Upcoming Portfolio Changes
Starting today and over the next couple of weeks, we are placing several trades in clients’ portfolios. These trades reflect changes in the market environment and some model adjustments we have made to more efficiently express our outlook. The purpose of this WJNotes is to provide insight into our money management process, to explain the changes to the model and its effect on clients’ portfolios.
To begin, it is important that clients understand how we think about managing money, and it can be boiled down to two central investment themes: we believe in diversification and we believe in investing in assets that are undervalued.
At the highest level, we start with diversifying stocks with bonds to protect clients’ portfolios in stock market sell-offs and to reduce volatility. Going a step further, we then diversify stocks across the globe, and diversify bonds in terms of the bonds maturity and the various types of credit risks they entail. An additional source of diversification is through alternatives. These strategies offer a different pattern of returns than stocks or bonds, and therefore increase the portfolio’s diversification.
Our other core theme is value investing. Simply put, it is our preference to buy inexpensive investments and sell expensive ones. Using a variety of metrics, we can assess how inexpensive an asset class is, and based on our analysis, will over/underweight an asset class relative to the benchmark.
The changes that we are making to the portfolios do not compromise on either of these two core investment themes. Here is a brief overview of the model changes we are making:
As previously discussed, we believe in investing in assets that are undervalued. This is a profitable long-term strategy, but can be difficult in the short-term. It can take years for an expensive market to correct back to its fair value and likewise for an inexpensive market to appreciate up to its fair value.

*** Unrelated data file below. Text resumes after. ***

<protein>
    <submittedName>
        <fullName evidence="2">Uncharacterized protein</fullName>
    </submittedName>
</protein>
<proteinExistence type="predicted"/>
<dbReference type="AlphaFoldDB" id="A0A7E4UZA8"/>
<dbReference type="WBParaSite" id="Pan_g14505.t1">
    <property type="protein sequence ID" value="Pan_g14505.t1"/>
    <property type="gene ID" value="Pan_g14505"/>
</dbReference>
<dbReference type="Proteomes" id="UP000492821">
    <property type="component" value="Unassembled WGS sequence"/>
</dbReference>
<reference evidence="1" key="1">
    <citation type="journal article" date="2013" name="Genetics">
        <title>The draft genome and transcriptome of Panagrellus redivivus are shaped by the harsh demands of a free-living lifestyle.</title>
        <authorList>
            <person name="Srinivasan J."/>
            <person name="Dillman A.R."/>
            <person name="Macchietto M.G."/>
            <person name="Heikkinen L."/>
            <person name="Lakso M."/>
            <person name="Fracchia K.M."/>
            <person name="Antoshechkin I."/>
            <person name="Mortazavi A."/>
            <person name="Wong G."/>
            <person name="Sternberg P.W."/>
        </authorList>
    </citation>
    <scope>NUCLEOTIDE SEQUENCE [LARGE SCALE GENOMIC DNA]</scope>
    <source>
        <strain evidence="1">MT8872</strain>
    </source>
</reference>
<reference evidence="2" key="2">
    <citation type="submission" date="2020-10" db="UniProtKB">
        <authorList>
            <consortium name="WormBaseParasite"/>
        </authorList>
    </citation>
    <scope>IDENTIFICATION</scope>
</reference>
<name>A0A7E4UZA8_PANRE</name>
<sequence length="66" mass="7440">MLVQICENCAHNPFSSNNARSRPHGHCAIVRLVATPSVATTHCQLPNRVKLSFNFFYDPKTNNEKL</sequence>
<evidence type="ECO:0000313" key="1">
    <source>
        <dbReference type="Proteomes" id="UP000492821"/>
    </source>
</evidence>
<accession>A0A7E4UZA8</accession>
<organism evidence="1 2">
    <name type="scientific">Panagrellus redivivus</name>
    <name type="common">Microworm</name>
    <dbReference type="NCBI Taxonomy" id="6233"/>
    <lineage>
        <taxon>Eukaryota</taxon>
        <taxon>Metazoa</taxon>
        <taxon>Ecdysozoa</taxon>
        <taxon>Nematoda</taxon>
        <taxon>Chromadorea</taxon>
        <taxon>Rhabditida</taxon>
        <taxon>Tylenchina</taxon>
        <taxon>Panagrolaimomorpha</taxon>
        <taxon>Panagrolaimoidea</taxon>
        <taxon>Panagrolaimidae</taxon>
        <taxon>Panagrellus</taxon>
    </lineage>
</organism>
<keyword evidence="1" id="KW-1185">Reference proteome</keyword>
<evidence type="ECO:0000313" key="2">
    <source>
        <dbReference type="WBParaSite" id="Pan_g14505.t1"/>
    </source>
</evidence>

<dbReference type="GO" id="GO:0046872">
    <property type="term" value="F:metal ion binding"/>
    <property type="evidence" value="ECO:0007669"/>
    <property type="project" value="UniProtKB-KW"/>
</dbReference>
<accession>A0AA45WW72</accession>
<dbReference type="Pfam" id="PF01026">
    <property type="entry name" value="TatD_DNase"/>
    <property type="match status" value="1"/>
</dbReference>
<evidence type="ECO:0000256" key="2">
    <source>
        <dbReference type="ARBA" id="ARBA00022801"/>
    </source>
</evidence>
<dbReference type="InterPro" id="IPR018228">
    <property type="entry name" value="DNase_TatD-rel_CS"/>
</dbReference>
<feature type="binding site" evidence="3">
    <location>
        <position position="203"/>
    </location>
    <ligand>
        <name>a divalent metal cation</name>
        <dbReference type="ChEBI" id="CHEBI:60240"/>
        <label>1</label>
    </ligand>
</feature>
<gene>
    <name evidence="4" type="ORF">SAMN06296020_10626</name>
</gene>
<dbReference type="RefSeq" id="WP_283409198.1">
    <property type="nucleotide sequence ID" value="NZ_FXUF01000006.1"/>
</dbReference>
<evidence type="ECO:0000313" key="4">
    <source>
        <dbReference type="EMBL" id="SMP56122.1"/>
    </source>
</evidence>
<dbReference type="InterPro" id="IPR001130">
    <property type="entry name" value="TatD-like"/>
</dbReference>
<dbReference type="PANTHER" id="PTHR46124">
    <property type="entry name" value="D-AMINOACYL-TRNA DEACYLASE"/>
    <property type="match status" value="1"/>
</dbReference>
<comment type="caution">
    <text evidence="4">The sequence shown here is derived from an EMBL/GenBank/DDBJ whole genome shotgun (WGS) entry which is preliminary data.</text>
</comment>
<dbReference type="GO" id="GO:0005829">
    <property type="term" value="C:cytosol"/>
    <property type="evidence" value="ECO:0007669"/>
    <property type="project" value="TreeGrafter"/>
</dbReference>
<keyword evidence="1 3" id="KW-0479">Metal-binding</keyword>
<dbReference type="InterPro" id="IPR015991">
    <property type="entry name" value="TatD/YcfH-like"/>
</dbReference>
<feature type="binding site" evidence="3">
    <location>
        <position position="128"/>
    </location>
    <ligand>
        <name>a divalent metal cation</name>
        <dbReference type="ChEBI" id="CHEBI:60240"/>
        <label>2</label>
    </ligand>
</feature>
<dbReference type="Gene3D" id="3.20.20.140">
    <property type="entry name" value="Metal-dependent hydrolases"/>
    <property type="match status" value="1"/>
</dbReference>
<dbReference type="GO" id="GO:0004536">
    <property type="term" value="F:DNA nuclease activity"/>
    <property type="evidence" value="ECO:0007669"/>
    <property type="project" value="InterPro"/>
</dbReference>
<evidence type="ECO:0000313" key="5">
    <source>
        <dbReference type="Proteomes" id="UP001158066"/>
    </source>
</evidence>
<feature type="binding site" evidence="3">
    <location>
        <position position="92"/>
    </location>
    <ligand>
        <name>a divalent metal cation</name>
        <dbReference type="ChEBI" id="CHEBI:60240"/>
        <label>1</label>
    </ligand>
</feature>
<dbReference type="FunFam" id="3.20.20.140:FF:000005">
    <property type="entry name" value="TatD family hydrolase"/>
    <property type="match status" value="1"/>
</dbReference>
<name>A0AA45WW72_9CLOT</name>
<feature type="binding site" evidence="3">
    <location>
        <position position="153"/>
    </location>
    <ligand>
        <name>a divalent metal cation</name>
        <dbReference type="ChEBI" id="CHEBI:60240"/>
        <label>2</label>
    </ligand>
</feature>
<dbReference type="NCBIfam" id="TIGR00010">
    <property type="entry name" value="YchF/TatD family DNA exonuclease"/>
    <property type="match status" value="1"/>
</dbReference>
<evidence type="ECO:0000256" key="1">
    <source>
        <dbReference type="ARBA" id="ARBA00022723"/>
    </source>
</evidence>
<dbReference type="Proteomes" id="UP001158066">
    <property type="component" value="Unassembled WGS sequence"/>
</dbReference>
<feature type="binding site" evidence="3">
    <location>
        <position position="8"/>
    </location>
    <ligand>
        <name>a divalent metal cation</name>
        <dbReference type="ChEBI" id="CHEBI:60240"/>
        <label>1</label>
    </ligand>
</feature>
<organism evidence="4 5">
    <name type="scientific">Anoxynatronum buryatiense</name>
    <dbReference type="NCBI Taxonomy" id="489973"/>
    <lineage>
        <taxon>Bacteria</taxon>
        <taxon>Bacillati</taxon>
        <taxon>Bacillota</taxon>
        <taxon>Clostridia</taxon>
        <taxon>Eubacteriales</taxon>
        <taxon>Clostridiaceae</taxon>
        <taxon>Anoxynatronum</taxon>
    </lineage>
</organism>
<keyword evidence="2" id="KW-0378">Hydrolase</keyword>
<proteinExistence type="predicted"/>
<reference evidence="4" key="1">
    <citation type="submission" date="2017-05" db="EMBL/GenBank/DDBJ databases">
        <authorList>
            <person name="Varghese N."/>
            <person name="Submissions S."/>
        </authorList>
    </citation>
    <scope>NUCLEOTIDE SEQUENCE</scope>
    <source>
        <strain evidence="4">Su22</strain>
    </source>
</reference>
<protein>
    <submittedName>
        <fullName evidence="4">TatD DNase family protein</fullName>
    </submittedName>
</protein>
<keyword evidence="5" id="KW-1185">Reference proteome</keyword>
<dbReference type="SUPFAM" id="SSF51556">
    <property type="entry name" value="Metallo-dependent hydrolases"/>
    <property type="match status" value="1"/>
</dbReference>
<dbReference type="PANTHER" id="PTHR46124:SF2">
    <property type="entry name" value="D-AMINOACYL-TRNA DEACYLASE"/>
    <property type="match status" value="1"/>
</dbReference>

Based on this issue, we have modified our models to monitor not just the value of the various markets we invest in, but also whether they are trending higher or lower. The result is that we will continue to hold on to an expensive investment that is trending higher, until that trend starts to reverse. Similarly, we will wait to buy an undervalued investment that is falling, until that trend starts to reverse higher (not catching the falling knife as they say).
This trend overlay is the greatest change we have made in our models, however there are some smaller changes that improve how we implement the portfolio.
From now on, all our tactical adjustments will be made with low-cost, passive index funds. This will reduce the amount of trades we place in the future and reduce the overall mutual fund expense ratio.
An additional change is the reduction of the total alternatives allocation. The main reason is that we are now holding more aggressive diversifiers within alternatives, and thus do not need to hold as many of them to maintain a similar level of diversification. Since these alternative funds generally have higher fees, reducing their total weight will also lower mutual fund fees on the overall portfolio.
In summary, the changes we are making allow us to implement our core investment themes (diversification and value) in a more efficient manner. We continue to be long-term, value focused managers, and expect these modifications to improve our efforts in helping clients reach their goals and objectives. If you have questions about these changes or any of the trades, please contact us.